Grainper. J . K.-The first dental anaesthetic in Aostralia June (1847). Austral. D. J., 17:4, 297-302 (Aug.)

2 :

Report, Proc. Fourth Australian Dental Congress Adelaide, 1921. Adelaide, S.A. Government Prime;, 1923 (P. IV).

Fig. 6.--John


existance.” In 1884, when the Odontological Society of Victoria was formed he became the first Treasurer, later becoming the second President in 1887 and was certainly still on the Council in 1913. H e played a major part in the drafting of the first Dental Act in Victoria in 1887 and helped in the establishment of the Australian College of Dentistry and the Faculty of Dentistry. H e had lectured at the Australian College of Dentistry and was a n editor of the Australian Journal of Dentktry. H e was also President of the second Australian Dental Congress in Melbourne in 190928 and when the first National Dental Association OF Australia was formed in 191 1 he was the first President. A Victorian dentist who is interesting for quite another reason is E. Lenthall Oldfield, who conducted The Dental College of Victoria in Nicholson Street, Melbourne, opposite the exhibition grounds. He advertised this college in the pages of a Bickles’ Australian textbook (vide supra). H e



Tranwctions. Second Australian DentLl Congress. Mclhourne, 1909. Melbourne. J . Kemp. 1911 (p. 7 ) .


Australian Dental Journal, February, 1978


7.--James T. Tunnock.

offered a complete course of study (four years) with special classes for medical and lady students. He also advertised the Dental and Oral Hospital at the same address and stated that attendance was free and a full cover of dental treatment given. This establishment obviously provided the clinical experiences for his students. Information on Western Australia is rather scanty, but J. V. Bingay was the Registrar of the first Dental Board in 18959. Nevertheless in Perth at this time was one, James T. Tunnock, who is listed as practising at Kalgoorlie and who according to Stockwell9 was the first to be registered under Western Australia Dental Act in 1895. He was a most colourful and flamboyant person (Fig. 7). He also practised in Melbourne, and in Sydney. He published a dental students’ textbook in rhyme29 and was at one time principal of the Interstate Dental College in Sydney and he claimed a special formula €or an anaesthetic solution. In Tasmania, the notable man is, I think, Arthur Lucadou-Wells (Fig. 8 ) of Launceston who also had two sons practising at this time. He was mTunnock, J. T.-A dental students’ technical course i n rhyme. Melbourne, Ford and Son, 1909.

educated in the United Kingdom and came to Australia in 1880. In 1882 he published a nine page book written for the public called A Treatise orz the Preservation of Children’s Teefli which I have discussed in a previous paperzo. In 1900 he was on the Dental Board of Examiners in Tasmania. In 1903 he was Honorary Dentist to the General Hospital in Launceston, having played an important part in establishing its Dental Department7. Frederick A. Huet in Queensland was the first President of the Dental Association of Queensland in 1898. In the Queerislarid Post Officeand Official Directory 1900 he described himself as late House Surgeon and demonstrator in gold filling at the National Dental Hospital in London. An interesting name at this time is A. R. Spencer, who advertised himself as a Fellow of the Science Society of London and that he had been awarded the highest honours in Queensland and a Gold Medal at an International Exhibition in 1897. These were some of the dentists of those times. There were the unusual characters and there were very fine men and women to whom we owe so much for the Dental Profession we have today. As dentists they lived in a completely different dental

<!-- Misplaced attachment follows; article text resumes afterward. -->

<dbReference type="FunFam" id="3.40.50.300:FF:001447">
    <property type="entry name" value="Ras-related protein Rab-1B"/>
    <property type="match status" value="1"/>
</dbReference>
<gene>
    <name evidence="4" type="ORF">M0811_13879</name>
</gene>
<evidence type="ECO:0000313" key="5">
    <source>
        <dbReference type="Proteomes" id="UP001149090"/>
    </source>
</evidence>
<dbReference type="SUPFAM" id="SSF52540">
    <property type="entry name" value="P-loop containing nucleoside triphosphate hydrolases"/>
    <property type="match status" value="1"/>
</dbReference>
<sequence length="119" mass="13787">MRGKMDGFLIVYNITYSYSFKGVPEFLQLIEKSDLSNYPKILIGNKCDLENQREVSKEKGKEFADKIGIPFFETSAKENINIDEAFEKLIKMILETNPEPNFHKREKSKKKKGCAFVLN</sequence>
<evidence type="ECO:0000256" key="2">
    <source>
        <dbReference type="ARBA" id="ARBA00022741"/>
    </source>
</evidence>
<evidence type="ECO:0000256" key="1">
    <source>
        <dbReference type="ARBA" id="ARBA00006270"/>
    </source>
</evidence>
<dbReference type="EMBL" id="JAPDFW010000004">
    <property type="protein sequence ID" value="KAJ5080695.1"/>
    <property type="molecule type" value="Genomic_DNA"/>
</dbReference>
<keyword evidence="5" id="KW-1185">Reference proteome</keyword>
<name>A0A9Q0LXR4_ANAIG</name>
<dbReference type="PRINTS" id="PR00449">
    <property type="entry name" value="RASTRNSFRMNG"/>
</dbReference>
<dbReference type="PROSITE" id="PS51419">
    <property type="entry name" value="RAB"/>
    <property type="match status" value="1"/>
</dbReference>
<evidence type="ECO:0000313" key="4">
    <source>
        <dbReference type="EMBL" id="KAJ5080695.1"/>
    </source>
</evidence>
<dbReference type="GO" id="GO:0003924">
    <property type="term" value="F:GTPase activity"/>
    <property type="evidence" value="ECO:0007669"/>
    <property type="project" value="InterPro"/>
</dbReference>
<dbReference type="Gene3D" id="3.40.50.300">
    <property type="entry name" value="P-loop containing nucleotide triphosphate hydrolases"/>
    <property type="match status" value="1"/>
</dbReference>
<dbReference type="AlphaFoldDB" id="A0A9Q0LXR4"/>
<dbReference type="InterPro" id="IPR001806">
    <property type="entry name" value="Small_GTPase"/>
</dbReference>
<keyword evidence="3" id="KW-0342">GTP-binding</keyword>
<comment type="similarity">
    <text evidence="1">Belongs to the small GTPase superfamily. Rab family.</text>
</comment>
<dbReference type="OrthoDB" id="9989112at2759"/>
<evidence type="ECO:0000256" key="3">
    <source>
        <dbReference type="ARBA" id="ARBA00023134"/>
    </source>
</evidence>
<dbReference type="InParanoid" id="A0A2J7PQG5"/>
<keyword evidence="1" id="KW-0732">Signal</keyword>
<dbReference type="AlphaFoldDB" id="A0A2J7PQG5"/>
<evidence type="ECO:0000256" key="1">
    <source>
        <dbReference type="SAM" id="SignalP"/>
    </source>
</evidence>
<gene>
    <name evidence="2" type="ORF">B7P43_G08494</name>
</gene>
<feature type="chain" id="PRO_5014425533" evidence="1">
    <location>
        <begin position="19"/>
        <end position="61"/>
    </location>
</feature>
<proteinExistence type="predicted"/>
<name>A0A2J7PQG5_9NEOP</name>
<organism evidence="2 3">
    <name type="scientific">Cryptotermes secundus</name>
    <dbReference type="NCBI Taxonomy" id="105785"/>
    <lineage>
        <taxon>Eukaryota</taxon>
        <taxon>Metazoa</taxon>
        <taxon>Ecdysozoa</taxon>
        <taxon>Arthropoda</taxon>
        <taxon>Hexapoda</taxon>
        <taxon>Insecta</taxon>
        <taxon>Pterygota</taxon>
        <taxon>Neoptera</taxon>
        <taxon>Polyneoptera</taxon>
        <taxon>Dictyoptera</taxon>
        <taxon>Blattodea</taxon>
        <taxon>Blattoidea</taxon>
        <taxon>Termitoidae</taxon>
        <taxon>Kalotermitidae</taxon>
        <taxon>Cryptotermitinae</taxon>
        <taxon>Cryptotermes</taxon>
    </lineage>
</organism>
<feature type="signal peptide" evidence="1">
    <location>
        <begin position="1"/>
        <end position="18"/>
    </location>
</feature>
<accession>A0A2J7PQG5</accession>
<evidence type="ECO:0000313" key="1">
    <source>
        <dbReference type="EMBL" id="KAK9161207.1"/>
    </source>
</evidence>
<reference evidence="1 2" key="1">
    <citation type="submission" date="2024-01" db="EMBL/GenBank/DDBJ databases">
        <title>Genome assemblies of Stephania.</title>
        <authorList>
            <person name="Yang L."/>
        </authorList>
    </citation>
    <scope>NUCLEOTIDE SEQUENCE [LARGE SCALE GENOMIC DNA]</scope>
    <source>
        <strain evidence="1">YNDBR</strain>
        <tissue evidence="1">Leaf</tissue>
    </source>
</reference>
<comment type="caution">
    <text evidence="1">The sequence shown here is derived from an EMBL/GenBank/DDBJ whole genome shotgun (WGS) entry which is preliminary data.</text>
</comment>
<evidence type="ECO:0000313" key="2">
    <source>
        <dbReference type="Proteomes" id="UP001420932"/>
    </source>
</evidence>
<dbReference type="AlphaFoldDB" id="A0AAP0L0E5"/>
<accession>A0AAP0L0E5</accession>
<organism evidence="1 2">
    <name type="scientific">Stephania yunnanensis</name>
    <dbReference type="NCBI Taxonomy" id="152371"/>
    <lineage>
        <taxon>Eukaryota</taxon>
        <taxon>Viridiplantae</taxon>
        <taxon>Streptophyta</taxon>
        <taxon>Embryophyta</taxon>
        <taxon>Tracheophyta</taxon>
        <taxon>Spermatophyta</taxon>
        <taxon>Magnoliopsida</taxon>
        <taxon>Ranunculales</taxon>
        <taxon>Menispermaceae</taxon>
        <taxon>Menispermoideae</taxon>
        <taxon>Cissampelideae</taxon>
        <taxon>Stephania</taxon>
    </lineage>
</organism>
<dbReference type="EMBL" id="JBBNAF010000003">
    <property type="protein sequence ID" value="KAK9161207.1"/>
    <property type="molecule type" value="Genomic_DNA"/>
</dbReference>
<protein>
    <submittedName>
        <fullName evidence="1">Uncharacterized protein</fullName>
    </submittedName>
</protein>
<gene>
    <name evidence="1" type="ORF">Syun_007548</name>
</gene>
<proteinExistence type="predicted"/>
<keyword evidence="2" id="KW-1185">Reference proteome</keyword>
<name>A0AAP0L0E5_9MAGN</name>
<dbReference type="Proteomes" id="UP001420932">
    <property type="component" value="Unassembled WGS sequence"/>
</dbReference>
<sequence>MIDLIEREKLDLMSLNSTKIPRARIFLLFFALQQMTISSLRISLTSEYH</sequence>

Australian Dental Journal, February, 1978

25 ment by our standards and very difficult conditions under which to work. All in all the dentist of 1900 could do almost everything we can, even if he didn’t always understand what was happening. His instruments were less delicate and precise, thus in many ways he might have been considered more highly skilled and he did not have all the materials we have and he did not have the wonder drugs we have. The dentist of those times saw three major tasks confronting him in social dental reform. These were 1 ) the enacting or consolidation of dental legislation, which would produce qualified and ethical dentists; 2 ) the provision for academic dental education; and 3 ) the continuation of sound dental associations. There is no doubt that in a very large measure he succeeded in these tasks and laid the foundations for the welleducated, ethical dental profession of today. Acknowledgements

Fig. 8.-Arthur


society from ours. With dentistry unregulated they had bigger problems to face than we do and dental patients were unprotected. They had poor equip-

Grateful acknowledgement is made to Mrs. 0. Monkhouse, Dandenong, Victoria, for the photograph for Figure 7, to Mrs. M. Steele, Librarian, Fairfax Reading Dental Library, University of Sydney, Miss Ann Ensted, Librarian, Dental School Branch Library, University of Melbourne, and the Librarian, State Library of New South Wales. 5 Upper Cliff Avenue, Northbridge, N.S.W., 2063.

Australian dentists and dentistry around 1900.

Australian Dental Journal, February, 1978 14 Volume 23, No. 1 Australian dentists and dentistry around 1900 Sydney Levine, M.D.S., F.R.A.C.D.S. Th...